Searching for Balance between Net Neutrality’s Economic and Idealism
Amir Karimuddin - 13 May 2015
It’s been almost a month since Facebook and Indosat introduced Internet.org in Indonesia. Unlike the response drawn outside which tends to “attack” Facebook with the net neutrality issue, its presence in Indonesia is more “welcomed”. The regulators address the economic aspect of the program more than the technical side, as the project is regarded to put partnering operators in a great loss.
The implementation of Internet.org in Indonesia
Internet.org is a program which aims to enhance the adoption of internet among two third of world population. Facebook, which has covered one third of the population, attempt to “sponsor” those who have yet connected. In Indonesia, it’s difficult to justify whether the program really aims to reach those who aren’t connected or not, as it’s only available for Indosat and Android users.
Something that idealists are complaining about is the belief that each and every website or service should get equal treatment. According to them, there shouldn’t be services that are treated differently in the form of additional cost. The only cost spent should be the data package payment by consumers.
Based on this belief, Internet.org clearly doesn’t pass the net neutrality test. Facebook covers the access of certain services included in Internet.org’s mobile app, although later on the company open the opportunity for services to join the program.
Kelase and Tokopedia are two local services involved in the program since the beginning. Kelase’s Co-Founder and COO Winastwan Gora told us that they’d been contacted by Facebook in June 2014 and offered to join Internet.org. In July 2014, they signed the NDA and proceeded the partnership with Facebook and Ericsson as Internet.org’s partner, including during the visit of Facebook’s Director at Kelase’s partnering schools. He admitted that he didn’t have any clue regarding how long they’re gonna keep the collaboration running.
Gora personally expected that Internet.org may help more people getting to know Kelase much better and start utilizing its services.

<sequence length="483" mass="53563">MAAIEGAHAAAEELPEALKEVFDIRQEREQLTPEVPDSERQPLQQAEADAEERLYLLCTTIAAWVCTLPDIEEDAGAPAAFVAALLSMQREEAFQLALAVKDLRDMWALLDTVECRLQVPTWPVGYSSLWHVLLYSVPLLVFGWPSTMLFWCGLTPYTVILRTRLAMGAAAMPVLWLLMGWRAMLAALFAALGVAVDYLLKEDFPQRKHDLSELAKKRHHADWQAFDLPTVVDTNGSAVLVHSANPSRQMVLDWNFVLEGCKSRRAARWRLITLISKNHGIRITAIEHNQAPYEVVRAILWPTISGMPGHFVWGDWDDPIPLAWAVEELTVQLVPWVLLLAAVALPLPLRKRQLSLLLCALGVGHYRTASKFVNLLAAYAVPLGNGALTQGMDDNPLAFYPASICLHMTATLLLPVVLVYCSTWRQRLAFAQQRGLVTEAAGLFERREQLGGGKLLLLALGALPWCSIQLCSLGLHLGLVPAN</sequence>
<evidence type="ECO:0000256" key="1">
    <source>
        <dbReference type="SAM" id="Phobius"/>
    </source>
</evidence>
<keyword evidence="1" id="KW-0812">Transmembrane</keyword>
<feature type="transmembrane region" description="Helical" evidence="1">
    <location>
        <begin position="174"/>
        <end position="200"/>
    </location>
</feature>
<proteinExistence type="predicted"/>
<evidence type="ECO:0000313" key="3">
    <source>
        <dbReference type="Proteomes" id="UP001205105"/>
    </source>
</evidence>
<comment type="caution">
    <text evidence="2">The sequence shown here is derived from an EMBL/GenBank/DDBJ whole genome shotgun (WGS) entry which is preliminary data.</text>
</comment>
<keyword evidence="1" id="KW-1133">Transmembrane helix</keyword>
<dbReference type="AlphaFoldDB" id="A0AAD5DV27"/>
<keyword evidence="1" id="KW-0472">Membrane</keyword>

Aulia Masna, tech enthusiast and Addiction.ID’s Editor, argued that Internet.org seems like Facebook’s good will to enable as many global citizens as possible to access information and internet at no cost at all. However, he continued, when we visit Facebook Zero, the program was yet ready for further accesses, such as checking photos for instance. The consumers who want to have the access must subscribe additional data package, thus the implementation of this Internet.org becomes a kind of teaser which attracts people to be a subscriber.
“While in the U.S net neutrality is all about access speed, in Indonesia the challenge lies within the access itself, it seems to be unfair because there are websites that can be accessed without quota limitation. For those who can’t afford it, then, their internet access would be limited,” Masna commented.
Understanding and management of net neutrality in Indonesia
Indonesia, as most of countries on earth, is unfamiliar with net neutrality. Besides the U.S, only Brazil, Chile, and Netherland that have regulated about the concept. The regulation basically protects consumers from the obligation to pay various rates to ISP and operators in order to access online services.
Various government bodies, including the Ministry of Communication and Information, only address the economic (and morality) aspect of the internet implementation. They believe that (foreign) internet services are here merely for the sake of the money. The Minister of Communication and Information once stated, “I told Indosat, just stop if they didn’t like the deal. Don’t give the access. This can’t be given for free.”
Operators have frankly rejected net neutrality. Association of Telecommunication Providers all over Indonesia (ATSI)’s Head and Indosat’s CEO Alexander Rusli, claimed, “We have proposed a proposal to the regulators regarding the business model with Over The Top (OTT). The main point of the proposal was that we trust operators’ network. It should be equally beneficial if they want to partner with us. The point is, we reject net neutrality.”
As Masna mentioned above, the main challenge in Indonesia is the limited internet access. Investment on the establishment of optical fiber network, 3G, or even 4G network isn’t that affordable, not to mention the fact that Indonesia is an archipelago with mountains/high terrain and water at various location.
Although data collection will soon become operators’ biggest revenue source, this is regarded not to be enough to cover the investment they spent. The intrusive ads issue was one of ways the operators use to add more revenue. They don’t hesitate to charge OTT services for better network quality.
Without clear and strict regulation, it’s difficult to mediate between net neutrality’s economic interests and idealism. In order to prevent any dispute from happening, the government should start the initiative (in form of regulation) about what can (and can’t) be charged by ISP and operators, both for consumers and OTT services. The regulation must act as a mediator which serves protection for the consumers and OTT services, without putting operators in a loss.